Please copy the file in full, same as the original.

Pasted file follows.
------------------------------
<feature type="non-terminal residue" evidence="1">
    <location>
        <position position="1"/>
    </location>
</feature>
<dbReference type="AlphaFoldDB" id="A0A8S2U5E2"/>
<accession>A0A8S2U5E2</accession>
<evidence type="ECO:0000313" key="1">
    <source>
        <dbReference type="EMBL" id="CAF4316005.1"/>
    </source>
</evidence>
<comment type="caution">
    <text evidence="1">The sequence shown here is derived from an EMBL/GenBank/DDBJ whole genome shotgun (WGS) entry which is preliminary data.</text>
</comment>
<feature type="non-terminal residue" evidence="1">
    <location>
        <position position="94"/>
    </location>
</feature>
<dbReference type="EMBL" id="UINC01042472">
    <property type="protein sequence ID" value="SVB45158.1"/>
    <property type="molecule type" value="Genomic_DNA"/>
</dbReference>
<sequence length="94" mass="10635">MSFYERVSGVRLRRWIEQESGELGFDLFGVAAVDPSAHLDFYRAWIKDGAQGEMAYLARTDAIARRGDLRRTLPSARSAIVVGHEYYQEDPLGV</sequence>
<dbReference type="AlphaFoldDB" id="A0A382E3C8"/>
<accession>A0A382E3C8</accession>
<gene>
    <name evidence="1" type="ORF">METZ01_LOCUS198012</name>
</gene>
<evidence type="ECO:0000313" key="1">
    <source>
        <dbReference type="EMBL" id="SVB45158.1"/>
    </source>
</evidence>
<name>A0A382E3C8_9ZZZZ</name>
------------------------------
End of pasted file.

<feature type="non-terminal residue" evidence="1">
    <location>
        <position position="1"/>
    </location>
</feature>
<dbReference type="AlphaFoldDB" id="A0A8S2U5E2"/>
<accession>A0A8S2U5E2</accession>
<evidence type="ECO:0000313" key="1">
    <source>
        <dbReference type="EMBL" id="CAF4316005.1"/>
    </source>
</evidence>
<comment type="caution">
    <text evidence="1">The sequence shown here is derived from an EMBL/GenBank/DDBJ whole genome shotgun (WGS) entry which is preliminary data.</text>
</comment>
<feature type="non-terminal residue" evidence="1">
    <location>
        <position position="94"/>
    </location>
</feature>
<dbReference type="EMBL" id="UINC01042472">
    <property type="protein sequence ID" value="SVB45158.1"/>
    <property type="molecule type" value="Genomic_DNA"/>
</dbReference>
<sequence length="94" mass="10635">MSFYERVSGVRLRRWIEQESGELGFDLFGVAAVDPSAHLDFYRAWIKDGAQGEMAYLARTDAIARRGDLRRTLPSARSAIVVGHEYYQEDPLGV</sequence>
<dbReference type="AlphaFoldDB" id="A0A382E3C8"/>
<accession>A0A382E3C8</accession>
<gene>
    <name evidence="1" type="ORF">METZ01_LOCUS198012</name>
</gene>
<evidence type="ECO:0000313" key="1">
    <source>
        <dbReference type="EMBL" id="SVB45158.1"/>
    </source>
</evidence>
<name>A0A382E3C8_9ZZZZ</name>